And in the centre of the waving flag was the half of a yellow sun.
The yellow sun is a token of the dawn that had arrived.
A new time.
A new challenge under the sun.
The waving flag was the flag of the brand new country Biafra (1967-1970). A corner cut from that large country Nigeria that had gained independence from the British imperial powers in the year 1960 and had suffered already violent changes in government. In this country people from many different ethnic and religious backgrounds lived together. The Hausa/Fulani lived in the northern parts of Nigeria, the Yoruba in the southwestern parts and the Igbo in the southeast.
The famous Nigerian writer Chimamanda Ngozi Adichie hails from the southeastern parts of Nigeria. She was born in Enugu , the former capital of Biafra. Her family suffered heavy losses during the civil war.
She wrote an impressive novel about Nigeria and the civil war, seen from the perspective of Igbo people. Let us meet some of them. First we meet Olanna, daughter of a well-to-do family that resides in the (the) capital city Lagos. Her father is involved in all kinds of bussiness deals and tries to stay in close contact with those in (shifting) power. She moves to Nsukka where she resides at the university campus and shares her life with Odenigbo, who lectures in mathematics at the university. Before Olanna moved in, Odenigbo already had a houseboy, named Ugwe, he stumbles from village life into campus life and he tries to make the best of it and learn from all the visitors to Odenigbo’s place. Odenigbo likes to welcome visitors and colleagues from university for long and intensive discussions about politics and culture (at times I thought that Christopher Okigbo turned up as the poetic colleague of Odinigbo). Olanna has a twin sister, Kainene, with whom she has a mixed relationship, at times very close, at times at a distance. Kainene has a relationship with the British Richard, who has been intrigued by a type of pots from Igbo culture. He learns the language and sides with the Igbo people and the cause of the new nation.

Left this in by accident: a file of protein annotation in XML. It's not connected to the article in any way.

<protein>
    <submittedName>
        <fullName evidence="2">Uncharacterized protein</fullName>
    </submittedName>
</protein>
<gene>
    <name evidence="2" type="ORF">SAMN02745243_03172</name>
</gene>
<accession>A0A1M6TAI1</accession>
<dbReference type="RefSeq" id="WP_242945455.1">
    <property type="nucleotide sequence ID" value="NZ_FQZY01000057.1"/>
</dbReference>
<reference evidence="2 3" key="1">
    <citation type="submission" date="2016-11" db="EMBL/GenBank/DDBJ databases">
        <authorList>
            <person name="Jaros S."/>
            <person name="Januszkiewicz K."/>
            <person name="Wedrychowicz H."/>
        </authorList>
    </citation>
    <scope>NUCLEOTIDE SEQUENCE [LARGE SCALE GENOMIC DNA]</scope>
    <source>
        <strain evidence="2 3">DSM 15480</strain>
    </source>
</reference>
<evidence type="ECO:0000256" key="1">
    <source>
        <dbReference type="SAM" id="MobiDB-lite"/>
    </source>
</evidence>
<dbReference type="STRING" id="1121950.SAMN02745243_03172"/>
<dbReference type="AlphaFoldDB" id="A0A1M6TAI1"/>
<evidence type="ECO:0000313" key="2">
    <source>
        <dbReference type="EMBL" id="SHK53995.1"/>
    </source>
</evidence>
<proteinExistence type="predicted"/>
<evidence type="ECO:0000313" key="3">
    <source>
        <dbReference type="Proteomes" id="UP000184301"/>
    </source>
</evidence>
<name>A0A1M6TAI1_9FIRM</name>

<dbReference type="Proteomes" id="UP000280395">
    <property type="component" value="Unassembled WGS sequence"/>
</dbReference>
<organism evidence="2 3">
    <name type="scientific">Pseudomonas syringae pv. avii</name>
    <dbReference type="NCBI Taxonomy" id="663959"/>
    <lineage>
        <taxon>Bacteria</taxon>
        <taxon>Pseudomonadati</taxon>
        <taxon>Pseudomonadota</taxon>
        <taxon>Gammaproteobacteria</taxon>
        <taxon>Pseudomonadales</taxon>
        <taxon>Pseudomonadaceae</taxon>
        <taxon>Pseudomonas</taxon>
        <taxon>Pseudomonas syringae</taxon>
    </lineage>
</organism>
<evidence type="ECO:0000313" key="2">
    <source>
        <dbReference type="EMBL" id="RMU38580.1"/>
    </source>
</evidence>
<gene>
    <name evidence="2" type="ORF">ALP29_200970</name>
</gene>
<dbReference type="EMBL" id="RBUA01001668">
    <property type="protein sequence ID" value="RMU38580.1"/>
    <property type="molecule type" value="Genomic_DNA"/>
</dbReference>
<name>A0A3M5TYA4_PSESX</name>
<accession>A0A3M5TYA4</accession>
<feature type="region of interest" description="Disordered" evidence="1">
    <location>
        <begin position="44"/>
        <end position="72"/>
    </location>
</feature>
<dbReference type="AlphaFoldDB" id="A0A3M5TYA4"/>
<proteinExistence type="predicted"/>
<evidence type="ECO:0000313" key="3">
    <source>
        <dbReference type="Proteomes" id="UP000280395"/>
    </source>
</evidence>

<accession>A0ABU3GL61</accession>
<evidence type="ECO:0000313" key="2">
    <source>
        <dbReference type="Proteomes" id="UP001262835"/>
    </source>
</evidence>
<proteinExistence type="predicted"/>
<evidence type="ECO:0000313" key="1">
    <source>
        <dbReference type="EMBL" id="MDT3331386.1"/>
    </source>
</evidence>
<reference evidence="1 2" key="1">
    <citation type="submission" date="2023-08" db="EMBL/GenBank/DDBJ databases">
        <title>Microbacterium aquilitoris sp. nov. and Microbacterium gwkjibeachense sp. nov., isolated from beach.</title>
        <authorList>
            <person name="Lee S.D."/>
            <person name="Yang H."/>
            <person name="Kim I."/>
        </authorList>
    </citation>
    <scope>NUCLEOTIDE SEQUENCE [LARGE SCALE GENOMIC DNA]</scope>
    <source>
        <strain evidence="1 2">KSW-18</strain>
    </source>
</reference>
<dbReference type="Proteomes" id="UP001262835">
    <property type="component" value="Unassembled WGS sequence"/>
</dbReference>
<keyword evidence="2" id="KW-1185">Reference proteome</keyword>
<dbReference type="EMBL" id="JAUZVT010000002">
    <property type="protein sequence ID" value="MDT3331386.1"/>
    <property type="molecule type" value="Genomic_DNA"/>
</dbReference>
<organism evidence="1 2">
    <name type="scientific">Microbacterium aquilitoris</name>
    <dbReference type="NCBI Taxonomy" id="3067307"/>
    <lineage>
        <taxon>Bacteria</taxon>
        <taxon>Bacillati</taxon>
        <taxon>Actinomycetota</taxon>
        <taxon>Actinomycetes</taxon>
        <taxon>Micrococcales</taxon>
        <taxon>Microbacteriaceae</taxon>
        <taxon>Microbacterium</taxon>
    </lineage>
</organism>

The book switches from the early sixties to the late sixties. In the early sixties we witness the young independent country Nigeria from the perspective given at Odenigbo’s living room at the campus at University of Nsukka. In the late sixties we witness the escalating events in the northern parts of Nigeria, the stream of Igbo refugees from the north to their ancestral homes in the southeast, the proclamation of the new state of Biafra and the pride and enthousiasm of the elite and finally the crumbling of the desires and hopes and the drowning of the yellow sun and the restoration of national unity.
Chimamanda has managed to write a gripping book about a segment of Nigerian’s national history that still present a raw nerve. My attention never waned when she guided me through the fictional lives of Olanna and Odenigbo, through the different views, the political sensitivities, through mourning and happiness, through love and deceit and rape and murder, through decline and hopelessness.
I think it helps to know a bit about Nigerian history when you start reading this book, but even without this knowledge it is a book to be praised.
Chimamanda Ngozi Adichie – Half of a yellow sun – 2006